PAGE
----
Regardless of the method chosen, it is still a matter primarily of drill and practice, learning a verse phrase by phrase, repeating it over and over along with the reference of where it’s found.  Spending a mere ten minutes a day is perfectly adequate for most people to easily learn 100 verses over the course of a year.  Once you learn a verse, go on to the next, but never, ever let a week pass without reviewing all the ones you’ve previously memorized or they’ll fade from memory took quickly.  Since I’ve spent several years now on the same 100 verses, it takes me about 20 minutes to quote them all given the reference, and just a few minutes to quote the references given the verse text.  I do that weekly for the 100 to keep them fresh.  Even after several years of working on the same 100, I find weekly reviews necessary.  If I neglect it for a few weeks, I inevitably miss some the next time I review.

If setting aside even a small chunk of time is an issue for you right now, then grab a few moments here and there throughout the day while you’re waiting in a line, walking to your destination, or anytime you find yourself with a couple minutes to spare.  When I take a bus to work, this is a great use of the ride.  Watch fewer commercials on TV and invest that time more wisely.  An hour-long TV show typically has at least 15 minutes of commercials, so that’s more than enough time for the day’s memory work.

You may be able to find other resources for memorizing scripture that add elements of excitement, variety or games to the process, and if that’s your thing, go for it.  I’ll stay with simple drill and practice using the Remember Me app for now.

As mentioned above, there are several reasons for being intentional about memorizing scripture.  Whatever your reason, I encourage you to do so.  Like so many others, I have found the practice to be instrumental in my daily walk with Christ and in my ability to grow as a Christian.

(Note: For a number of additional scripture memory resources, check out

Millennials WorshippingI recently reviewed the book The Millennials: Connecting to America’s Largest Generation by Thom Rainer and Jess Rainer.  Because of my love for the church as well as for Millennials, and because I believe many American churches are at a critical crossroad for their future, I want to devote a follow-up post to the subject of Millennials and the church, borrowing from and commenting on the information in the last couple of chapters of the book.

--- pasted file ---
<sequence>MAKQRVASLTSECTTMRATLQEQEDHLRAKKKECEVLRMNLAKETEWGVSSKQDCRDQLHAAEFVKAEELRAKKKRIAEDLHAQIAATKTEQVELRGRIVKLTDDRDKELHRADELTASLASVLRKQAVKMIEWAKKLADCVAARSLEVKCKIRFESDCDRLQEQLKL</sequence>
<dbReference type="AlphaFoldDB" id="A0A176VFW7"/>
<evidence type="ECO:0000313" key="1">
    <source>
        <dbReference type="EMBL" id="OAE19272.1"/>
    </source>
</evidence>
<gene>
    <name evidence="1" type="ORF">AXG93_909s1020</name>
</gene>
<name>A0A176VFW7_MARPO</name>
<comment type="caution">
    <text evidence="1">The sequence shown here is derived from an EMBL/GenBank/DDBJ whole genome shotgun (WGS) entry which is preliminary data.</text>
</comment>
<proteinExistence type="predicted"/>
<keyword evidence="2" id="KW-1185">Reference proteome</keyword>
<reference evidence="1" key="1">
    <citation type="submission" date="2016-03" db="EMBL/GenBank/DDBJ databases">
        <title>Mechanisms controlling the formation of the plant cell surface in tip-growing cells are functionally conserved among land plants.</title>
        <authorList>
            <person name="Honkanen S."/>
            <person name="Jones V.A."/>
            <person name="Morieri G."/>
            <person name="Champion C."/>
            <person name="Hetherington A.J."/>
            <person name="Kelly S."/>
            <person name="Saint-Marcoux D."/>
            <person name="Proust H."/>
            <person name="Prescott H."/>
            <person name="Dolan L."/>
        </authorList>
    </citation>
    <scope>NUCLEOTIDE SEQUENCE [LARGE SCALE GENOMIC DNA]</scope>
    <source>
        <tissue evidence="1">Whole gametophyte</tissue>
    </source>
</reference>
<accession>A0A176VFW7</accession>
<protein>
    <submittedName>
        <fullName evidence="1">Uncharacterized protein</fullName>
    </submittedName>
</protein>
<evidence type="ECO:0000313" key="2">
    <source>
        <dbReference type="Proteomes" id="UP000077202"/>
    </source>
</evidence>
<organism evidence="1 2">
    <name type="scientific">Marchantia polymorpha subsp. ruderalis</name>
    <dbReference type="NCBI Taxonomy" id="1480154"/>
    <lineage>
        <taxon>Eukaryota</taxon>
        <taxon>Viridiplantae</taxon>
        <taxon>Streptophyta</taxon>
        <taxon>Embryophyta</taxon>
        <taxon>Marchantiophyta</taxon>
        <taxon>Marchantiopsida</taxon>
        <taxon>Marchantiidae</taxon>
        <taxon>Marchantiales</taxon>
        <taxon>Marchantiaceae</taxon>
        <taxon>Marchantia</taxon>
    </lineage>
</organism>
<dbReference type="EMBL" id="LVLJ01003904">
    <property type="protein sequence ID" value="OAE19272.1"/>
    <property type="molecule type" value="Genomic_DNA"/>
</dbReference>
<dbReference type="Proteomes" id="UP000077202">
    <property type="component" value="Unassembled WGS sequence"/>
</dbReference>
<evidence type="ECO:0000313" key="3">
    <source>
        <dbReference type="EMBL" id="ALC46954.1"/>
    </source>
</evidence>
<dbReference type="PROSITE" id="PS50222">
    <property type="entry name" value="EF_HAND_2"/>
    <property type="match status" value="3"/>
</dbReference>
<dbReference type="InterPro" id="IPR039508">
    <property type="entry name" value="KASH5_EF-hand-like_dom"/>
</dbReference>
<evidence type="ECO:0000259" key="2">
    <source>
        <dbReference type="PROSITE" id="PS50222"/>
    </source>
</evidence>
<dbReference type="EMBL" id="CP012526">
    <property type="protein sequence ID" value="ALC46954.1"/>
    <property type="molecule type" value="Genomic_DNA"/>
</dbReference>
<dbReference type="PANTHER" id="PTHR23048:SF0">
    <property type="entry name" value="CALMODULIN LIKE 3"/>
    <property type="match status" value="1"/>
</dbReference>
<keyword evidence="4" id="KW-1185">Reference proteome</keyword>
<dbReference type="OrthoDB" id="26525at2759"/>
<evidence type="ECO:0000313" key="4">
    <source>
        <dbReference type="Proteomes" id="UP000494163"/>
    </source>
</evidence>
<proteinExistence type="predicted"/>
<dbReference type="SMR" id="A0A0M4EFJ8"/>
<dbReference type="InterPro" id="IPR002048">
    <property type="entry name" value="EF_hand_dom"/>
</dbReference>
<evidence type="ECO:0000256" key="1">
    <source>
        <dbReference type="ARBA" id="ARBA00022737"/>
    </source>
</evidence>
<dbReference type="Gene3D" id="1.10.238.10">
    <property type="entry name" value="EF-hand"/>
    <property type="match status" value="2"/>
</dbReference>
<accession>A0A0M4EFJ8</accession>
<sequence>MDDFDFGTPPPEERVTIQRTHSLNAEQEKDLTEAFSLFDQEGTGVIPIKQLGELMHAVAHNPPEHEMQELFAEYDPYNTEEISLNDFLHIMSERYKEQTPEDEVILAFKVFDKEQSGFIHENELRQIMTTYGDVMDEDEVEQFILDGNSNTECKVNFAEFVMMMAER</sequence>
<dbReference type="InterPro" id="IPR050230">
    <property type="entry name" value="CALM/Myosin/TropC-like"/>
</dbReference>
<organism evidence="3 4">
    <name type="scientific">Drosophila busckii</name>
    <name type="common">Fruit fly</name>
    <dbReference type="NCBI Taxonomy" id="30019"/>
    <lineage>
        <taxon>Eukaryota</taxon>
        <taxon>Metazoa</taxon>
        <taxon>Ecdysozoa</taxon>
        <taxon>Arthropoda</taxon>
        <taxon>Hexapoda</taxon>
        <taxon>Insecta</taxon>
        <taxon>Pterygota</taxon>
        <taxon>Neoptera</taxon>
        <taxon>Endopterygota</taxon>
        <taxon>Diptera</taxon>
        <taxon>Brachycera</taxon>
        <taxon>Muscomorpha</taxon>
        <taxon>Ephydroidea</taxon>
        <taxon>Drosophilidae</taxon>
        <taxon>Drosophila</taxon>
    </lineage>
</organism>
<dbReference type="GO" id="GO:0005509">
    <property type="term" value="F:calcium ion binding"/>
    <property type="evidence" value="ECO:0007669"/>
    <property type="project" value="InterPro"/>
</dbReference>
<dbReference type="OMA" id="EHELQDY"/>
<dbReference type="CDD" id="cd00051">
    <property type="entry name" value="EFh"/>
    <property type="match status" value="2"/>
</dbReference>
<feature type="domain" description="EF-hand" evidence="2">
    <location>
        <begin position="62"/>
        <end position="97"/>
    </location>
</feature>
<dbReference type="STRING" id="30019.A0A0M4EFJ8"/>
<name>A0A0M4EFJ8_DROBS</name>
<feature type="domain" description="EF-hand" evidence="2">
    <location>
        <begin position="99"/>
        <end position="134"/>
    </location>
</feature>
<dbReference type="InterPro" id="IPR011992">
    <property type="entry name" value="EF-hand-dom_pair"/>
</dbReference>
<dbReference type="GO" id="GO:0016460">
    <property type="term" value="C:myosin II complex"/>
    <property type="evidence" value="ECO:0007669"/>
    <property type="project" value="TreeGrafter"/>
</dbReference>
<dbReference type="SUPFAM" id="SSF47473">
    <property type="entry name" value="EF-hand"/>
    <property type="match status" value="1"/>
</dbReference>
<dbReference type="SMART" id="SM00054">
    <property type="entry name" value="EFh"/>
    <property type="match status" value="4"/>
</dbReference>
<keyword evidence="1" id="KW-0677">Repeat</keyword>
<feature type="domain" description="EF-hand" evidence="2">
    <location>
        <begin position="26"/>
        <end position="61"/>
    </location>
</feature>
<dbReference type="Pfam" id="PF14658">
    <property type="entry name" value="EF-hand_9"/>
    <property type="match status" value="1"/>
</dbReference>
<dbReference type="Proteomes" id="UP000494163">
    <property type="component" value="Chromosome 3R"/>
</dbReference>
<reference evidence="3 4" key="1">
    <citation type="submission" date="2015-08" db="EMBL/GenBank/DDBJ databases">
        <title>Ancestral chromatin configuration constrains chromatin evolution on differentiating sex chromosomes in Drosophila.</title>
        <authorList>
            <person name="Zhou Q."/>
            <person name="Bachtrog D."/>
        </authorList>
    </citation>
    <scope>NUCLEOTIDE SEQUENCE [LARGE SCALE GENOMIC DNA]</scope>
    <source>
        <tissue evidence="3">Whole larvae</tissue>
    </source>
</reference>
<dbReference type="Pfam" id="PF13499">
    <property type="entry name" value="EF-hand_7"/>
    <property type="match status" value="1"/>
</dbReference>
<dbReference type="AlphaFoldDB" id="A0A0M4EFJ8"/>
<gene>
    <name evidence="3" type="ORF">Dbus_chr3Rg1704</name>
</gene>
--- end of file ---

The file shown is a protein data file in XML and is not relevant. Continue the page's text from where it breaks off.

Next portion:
The last two chapters of The Millennials are titled “Their Strange Religious World” and “The Church Responds to the Millennials.”  I don’t like to quote too much from a book, but in this case I feel several quotes and summary statements are necessary to set the stage for the conclusions and personal application that follows.

In the first of these chapters, we read the following:

  • “There is no majority spiritual position in the entire generation.  To the contrary, many have such a hodgepodge of beliefs that it’s difficult to give them meaningful labels.”
  • Only 13% surveyed identified spiritual matters as really important in their life.
  • The authors estimate about 15% of the generation to be true Christians.
  • About 24% of Millennials are active in a church, while 25% strongly agree with the statement that the Bible is the written Word of God.
  • “Those who are Christians demonstrate fervency about their faith.”
  • About 70% of the generation believes that American churches are irrelevant.
  • The church’s challenge is not overcoming an adversarial attitude, but overcoming apathy.
  • “A Millennial with parents who were nominal Christians is likely to divorce himself or herself from Christianity and churches.”  They will probably not adopt the lukewarm faith of their predecessors.

In light of the above characteristics of Millennials, what then is today’s church to do if it is to be a place where Millennials choose to be and to serve?  That is the subject of the final chapter, where the authors suggest the following: